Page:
Hm - I have to respectfully disagree a bit with the title of your post. I don’t think it’s a bad thing that med schools offer this option for ALL students, but I don’t care for the implication that non-trads are more in need of a decompressed schedule than traditional students.
There are also some disadvantages to the “decompressed” schedule that you have to think about:
- It’s an extra year (obviously). This is important not only in the time sense but in the cost sense. At my school, half time med school tuition is more like 2/3 - 3/4 the cost of full time tuition, making an extra year extremely pricey.
- It’s also an extra year of borrowing living expenses for many people. Working after obtaining permission to do a decompressed schedule would probably not meet with approval from the med school.
- It may make you less competitive for matching into your desired specialty. There are multiple angles to this, of course. You might improve your competitiveness if you got far better grades on the decompressed schedule than a regular schedule and performed better at a board score. However, some residency directors might see the extra year as a negative factor. I can guarantee that program directors WILL ask you why you took 3 years to complete the first 2 years of medical school.
- The decompressed schedule might not make things THAT much easier. I know a couple of non-trads who went on a decompressed schedule at my school (only possible in the independent study program) and honestly, I’m not sure it made life that much better for them in the long run. After some initial relief when going to 3 years in terms of not having as much time pressure, I think they still found themselves struggling with deadlines, etc.
Additionally, I think they both had difficulty adapting to the fast pace of 3rd year. After having a couple of years to spend extra time studying, they were back to having the same (or less, due to family obligations) time to study for 3rd year rotations as everyone else. I really think this put them at a competitive disadvantage. Third year grades are SO much more important in applying for residency than your pre-clinical grades and doing decently on end of rotation shelf exams can make or break your rotation grade, even with outstanding clinical evaluations.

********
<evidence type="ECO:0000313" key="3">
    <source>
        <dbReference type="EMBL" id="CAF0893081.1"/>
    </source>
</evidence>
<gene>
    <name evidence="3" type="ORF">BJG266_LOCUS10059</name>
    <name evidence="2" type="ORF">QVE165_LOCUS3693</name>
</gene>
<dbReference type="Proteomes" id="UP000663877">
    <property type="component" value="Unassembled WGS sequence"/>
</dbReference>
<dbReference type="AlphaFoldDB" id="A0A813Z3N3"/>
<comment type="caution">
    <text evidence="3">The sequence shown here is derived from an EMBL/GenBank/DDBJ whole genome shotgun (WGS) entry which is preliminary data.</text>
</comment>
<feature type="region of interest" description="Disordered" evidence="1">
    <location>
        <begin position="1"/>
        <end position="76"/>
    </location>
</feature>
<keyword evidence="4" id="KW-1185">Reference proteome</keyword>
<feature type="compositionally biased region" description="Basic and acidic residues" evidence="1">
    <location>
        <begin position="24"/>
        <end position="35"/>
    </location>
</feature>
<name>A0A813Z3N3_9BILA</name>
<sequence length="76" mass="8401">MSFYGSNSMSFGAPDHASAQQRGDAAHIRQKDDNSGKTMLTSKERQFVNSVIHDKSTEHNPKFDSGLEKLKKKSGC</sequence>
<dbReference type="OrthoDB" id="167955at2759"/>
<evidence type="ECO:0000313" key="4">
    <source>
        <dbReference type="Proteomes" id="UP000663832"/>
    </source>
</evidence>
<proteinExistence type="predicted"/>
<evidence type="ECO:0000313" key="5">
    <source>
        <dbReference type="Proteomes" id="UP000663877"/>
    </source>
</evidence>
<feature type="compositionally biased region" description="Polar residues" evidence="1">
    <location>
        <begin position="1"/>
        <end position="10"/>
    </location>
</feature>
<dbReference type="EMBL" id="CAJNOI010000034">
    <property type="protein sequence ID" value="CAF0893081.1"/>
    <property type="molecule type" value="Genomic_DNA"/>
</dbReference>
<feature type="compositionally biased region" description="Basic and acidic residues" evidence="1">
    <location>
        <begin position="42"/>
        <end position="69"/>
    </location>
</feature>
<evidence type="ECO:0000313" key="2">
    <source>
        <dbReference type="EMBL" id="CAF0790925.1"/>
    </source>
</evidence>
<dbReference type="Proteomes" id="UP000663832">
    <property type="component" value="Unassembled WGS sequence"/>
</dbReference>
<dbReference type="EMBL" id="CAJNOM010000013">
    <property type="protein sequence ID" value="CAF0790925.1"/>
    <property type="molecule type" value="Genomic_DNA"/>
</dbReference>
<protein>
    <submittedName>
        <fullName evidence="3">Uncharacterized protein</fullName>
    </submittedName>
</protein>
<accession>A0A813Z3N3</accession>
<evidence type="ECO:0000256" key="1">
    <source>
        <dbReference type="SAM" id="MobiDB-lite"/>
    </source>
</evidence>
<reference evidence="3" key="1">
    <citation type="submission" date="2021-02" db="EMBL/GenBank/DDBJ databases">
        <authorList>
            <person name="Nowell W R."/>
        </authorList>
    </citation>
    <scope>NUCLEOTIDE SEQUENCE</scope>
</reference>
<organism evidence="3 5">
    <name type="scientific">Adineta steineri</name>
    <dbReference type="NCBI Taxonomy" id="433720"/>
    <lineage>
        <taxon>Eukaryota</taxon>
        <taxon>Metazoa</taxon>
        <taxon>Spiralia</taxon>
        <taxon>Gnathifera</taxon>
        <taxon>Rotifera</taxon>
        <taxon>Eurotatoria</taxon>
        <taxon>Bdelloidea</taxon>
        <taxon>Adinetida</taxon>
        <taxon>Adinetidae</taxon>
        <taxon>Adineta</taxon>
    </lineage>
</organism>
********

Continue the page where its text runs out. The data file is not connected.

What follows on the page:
Just my thoughts on subject . . . I wouldn’t pick a medical school based on whether or not they have this option. In fact, if interviewing at a school that offers this option, I wouldn’t even ask about it while interviewing. Med schools tend to offer this type of option because they want to say that a high percentage of their matriculating class graduates.
I agree with Emergency!. In residency and beyond, you have to continue to digest large amounts of new information in fields that continue to make new discoveries, all while holding down a full-time+ job. If you ask about a 3-year option during interviews, med schools will question your ability to ultimately cope in medicine. If residencies see that you did it, they too may question your ability to manage all of this information you must learn. Med schools and residencies know that you will ultimately be a reflection on them.
That said, if you have an extenuating circumstance-- such as a dying parent that moved into your home so you could care for them, is different-- it is a temporary situation and not a reflection of your academic abilities. I would add that child-rearing may not be seen in the same light as a few years later when you go to enter residency, you will still be raising those same children who will continue to have issues that you will need to deal with.
I also have to disagree. These programs are set aside for specific purposes. One of those purposes is not that you are a non traditional student with other responsibilities, especially children.
I can tell you from experience that you do not want to be in class more than you need to. You want to be finished. The longer your prolong it, the more stress you put on yourself and your family. In addition, you are taking out 1 more year of loans and the interest that it accumulates and you are 1 year less of a salary.
It is doable, you just need to make sacrifices and be very disciplined to take the time to study and miss some functions.
In addition, the longer you delay Step 1, the more reviewing you need to do for studies that will be 3 years old instead of 2. It would truly suck to lose another year because you have to repeat your boards.
Premeds take heed! Every step of medical education is more time-consuming and intensive than the one before it. (Excepting fellowship.) Slowing down any given phase is just postponing the eventual shitstorm.